A Disneyland parent—aka a non-custodial parent who indulges their kid with gifts—can be difficult to deal with and may also have negative effects on your child. Here's how to handle this co-parenting issue like a pro.  
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It's every divorcing parent's biggest fear—that all of the hard work, responsibility, and effort it takes to be a parent will be left to them and them alone, while the other parent gets to have all the fun. The term for it is "Disney dad," or what legal resources are now referring to as "Disneyland parenting," and it's a form of detached parenting that stems from guilt.

What is a Disneyland Parent?

By definition, a Disneyland parent is a non-custodial parent who indulges their child with gifts and good times during visitation, and leaves most of all disciplinary responsibilities to the other parent. This no work, all play approach to parenting not only does a lot to irritate the other parent, but research shows it can have some pretty negative effects on the kids as well.

An article by DadsDivorce, a service of Cordell & Cordell, P.C. reported that Disneyland parents "miss opportunities to help their children grow in virtue; they also miss chance to get to know their children in their ordinary lives…[They] need to help their children with homework, to have them do chores around their home, and to tuck them into bed on a school night."

The Cons of a Disneyland Parent

Recently, I was chatting with a single mom friend of mine who mentioned that her ex happens to be a definite Disney dad, but she was happy that despite his infrequent and inconsistent visits, her girls had an opportunity to engage in activities that she herself couldn't afford. I respected this philosophy, because I was once a child whose father was more "disappearing dad" than "Disney dad," and I would have loved it if he'd pop in once in a while for random shopping sprees and theme park visits. A few weeks later, however, when my friend told me that her children suddenly didn't want to see their dad, my perspective on this situation began to shift.

"But don't you have fun with him?" she asked.

"Yes, mom, but we feel better with you."

So I dug a little deeper. If children love nothing more than to throw caution to the wind while shoving sugar down their throats and exploring fun new activities, why would children who have been so indulged by this Disneyland parent suddenly want nothing to do with them?

It comes down to the basics—the things that children crave more than all of the sugar, adventure, and bedtime-less fun in the world—safety, stability, and security. Despite what you may think, kids inherently seek boundaries and limits in order to feel securely attached to their caregivers, so when one parent constantly indulges them materialistically instead of emotionally, they become less and less thrilling or "safe" in their children's eyes. While most Disneyland parents' hearts are in a good place, their focus on showing the kids a good time above all else strays far from what each parent should be using their co-parenting time for.

How to Co-Parent With a Disneyland Parent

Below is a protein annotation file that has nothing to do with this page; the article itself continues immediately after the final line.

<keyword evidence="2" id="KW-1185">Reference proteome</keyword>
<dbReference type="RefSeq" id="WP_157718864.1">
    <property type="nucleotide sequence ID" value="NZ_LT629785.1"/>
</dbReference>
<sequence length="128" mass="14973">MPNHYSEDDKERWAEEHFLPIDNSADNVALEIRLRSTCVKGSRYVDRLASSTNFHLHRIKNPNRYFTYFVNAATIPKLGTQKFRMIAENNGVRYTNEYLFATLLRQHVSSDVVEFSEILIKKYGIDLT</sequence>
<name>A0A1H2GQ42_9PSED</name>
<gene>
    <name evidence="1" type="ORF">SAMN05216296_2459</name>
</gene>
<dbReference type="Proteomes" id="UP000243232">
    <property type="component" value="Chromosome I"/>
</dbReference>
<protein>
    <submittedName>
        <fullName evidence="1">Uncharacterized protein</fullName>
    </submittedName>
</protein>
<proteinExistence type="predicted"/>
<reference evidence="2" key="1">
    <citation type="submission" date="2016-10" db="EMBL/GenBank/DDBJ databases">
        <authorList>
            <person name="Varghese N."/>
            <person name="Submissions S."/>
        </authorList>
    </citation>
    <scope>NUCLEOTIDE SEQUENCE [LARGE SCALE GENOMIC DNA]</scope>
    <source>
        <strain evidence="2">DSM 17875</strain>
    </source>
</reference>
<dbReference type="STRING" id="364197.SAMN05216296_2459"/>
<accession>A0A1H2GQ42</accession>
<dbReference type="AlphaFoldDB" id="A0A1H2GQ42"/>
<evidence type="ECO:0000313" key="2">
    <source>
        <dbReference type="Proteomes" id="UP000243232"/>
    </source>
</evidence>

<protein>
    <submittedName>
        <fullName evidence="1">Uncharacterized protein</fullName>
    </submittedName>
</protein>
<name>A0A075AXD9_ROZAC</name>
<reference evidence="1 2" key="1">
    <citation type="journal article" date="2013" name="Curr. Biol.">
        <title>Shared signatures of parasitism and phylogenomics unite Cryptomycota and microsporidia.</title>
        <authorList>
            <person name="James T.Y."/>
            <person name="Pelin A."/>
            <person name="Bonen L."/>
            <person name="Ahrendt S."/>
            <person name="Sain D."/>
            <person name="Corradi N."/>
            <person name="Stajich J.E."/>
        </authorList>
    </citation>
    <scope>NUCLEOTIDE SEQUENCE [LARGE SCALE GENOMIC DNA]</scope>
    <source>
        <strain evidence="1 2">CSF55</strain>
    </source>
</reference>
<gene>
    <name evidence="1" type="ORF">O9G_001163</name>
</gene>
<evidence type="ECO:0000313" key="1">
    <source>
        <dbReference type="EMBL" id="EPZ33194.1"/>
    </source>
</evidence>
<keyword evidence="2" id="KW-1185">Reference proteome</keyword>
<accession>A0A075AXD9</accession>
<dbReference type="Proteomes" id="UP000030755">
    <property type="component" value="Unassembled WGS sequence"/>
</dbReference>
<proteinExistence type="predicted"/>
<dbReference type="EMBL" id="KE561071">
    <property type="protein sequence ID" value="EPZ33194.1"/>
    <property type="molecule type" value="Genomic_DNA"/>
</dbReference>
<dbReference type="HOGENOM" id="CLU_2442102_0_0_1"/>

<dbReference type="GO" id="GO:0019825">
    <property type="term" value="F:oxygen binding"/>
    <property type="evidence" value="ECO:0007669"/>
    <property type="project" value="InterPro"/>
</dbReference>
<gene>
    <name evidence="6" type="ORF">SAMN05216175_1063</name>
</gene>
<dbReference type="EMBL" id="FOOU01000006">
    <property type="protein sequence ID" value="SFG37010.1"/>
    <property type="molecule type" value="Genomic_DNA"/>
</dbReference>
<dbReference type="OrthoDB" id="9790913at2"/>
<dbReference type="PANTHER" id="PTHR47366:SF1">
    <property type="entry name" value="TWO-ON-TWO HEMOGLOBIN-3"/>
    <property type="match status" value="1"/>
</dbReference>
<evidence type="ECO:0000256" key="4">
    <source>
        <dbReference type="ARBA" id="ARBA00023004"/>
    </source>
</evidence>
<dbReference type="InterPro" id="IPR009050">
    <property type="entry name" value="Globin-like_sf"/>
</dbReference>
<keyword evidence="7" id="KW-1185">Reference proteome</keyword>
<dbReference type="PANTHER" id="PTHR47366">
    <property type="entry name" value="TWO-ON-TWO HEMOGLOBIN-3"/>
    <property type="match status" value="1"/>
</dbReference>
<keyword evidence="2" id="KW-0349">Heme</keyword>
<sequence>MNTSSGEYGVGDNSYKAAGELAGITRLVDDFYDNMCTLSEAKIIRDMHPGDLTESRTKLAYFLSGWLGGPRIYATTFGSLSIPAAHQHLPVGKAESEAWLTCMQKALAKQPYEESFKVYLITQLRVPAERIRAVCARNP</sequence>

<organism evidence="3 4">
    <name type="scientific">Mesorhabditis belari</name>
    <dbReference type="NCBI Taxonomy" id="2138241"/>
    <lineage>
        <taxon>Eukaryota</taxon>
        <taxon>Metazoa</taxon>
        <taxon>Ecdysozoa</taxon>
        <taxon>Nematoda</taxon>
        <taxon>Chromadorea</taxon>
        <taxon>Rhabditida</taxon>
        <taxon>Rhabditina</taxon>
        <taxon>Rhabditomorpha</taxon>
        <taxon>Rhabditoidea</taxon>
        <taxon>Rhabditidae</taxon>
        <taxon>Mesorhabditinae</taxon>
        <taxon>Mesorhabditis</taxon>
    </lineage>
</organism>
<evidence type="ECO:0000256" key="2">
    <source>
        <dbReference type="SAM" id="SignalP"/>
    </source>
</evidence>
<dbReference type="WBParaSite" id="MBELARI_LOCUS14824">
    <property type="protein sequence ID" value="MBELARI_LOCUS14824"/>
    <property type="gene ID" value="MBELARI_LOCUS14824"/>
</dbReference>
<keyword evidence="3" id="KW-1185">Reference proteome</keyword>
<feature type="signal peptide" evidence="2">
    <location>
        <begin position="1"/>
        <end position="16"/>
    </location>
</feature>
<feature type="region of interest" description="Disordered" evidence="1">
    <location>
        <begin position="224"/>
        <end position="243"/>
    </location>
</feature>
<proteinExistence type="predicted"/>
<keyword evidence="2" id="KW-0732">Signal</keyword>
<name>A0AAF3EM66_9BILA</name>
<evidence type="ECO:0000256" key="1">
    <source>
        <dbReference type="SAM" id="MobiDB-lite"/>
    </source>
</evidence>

The bad news? You can't simply snap your fingers and get your ex-partner to change their parenting ways. If that were the case, you'd likely still be in a relationship with them, or at the very least, not reading this article.

The good news? You can minimize the effects on your children from this kind of irresponsible parenting pattern all on your own, with not much more work than you're doing now.

Don't be afraid of being the strict parent

That fear you have of your children wanting to spend more time with your ex because they've shunned rules, limits, and teeth-brushing? Well, you now know that this does more harm than good. Do not be afraid to be the parent with rules, boundaries, and routine. It's these limits and boundaries that will be the foundation for your children's emotional security, and they need that much more than they need a fancy new gaming device.

Pick your battles

Like I said, you can't change your ex. But you can change how you respond to your children's time with that person, and what you feel is worth a fight. In many instances, the Disneyland parent doesn't get as much time with the kids as you might, so they may just be trying to fit in all of the good stuff. Unless you feel your children are in harm's way, best to just keep doing what you're doing and go about your business in peace without fighting with your ex to try and get them to see things your way. Your children will be more affected by your fighting with the other parent than they will with another night of Twizzlers for dinner.

Don't make this a competition

Being so intimidated or incensed with your ex-partner's choices to do nothing but indulge the kids can often lead to an unhealthy competition of "who can have more fun?" Well, when you focus your energy on trying to one-up your ex, you're dropping the ball on giving your kids the structure they need, which doesn't serve anyone very well.

Have confidence in your parenting

You are enough. Whether or not your ex is over-indulging the kids, taking Disneyland parenting to a whole new level, and making you feel like your daily trips to the local park are a waste of time—you are enough. Your consistency, structure, and routine are the port in the storm for your children, and there's no Disneyland visit more important than that.

For more divorce and co-parenting advice, preorder Michelle's new book, Moms Moving On: Real-Life Advice on Conquering Divorce, Co-Parenting Through Conflict, and Becoming Your Best Self, or check out her podcast.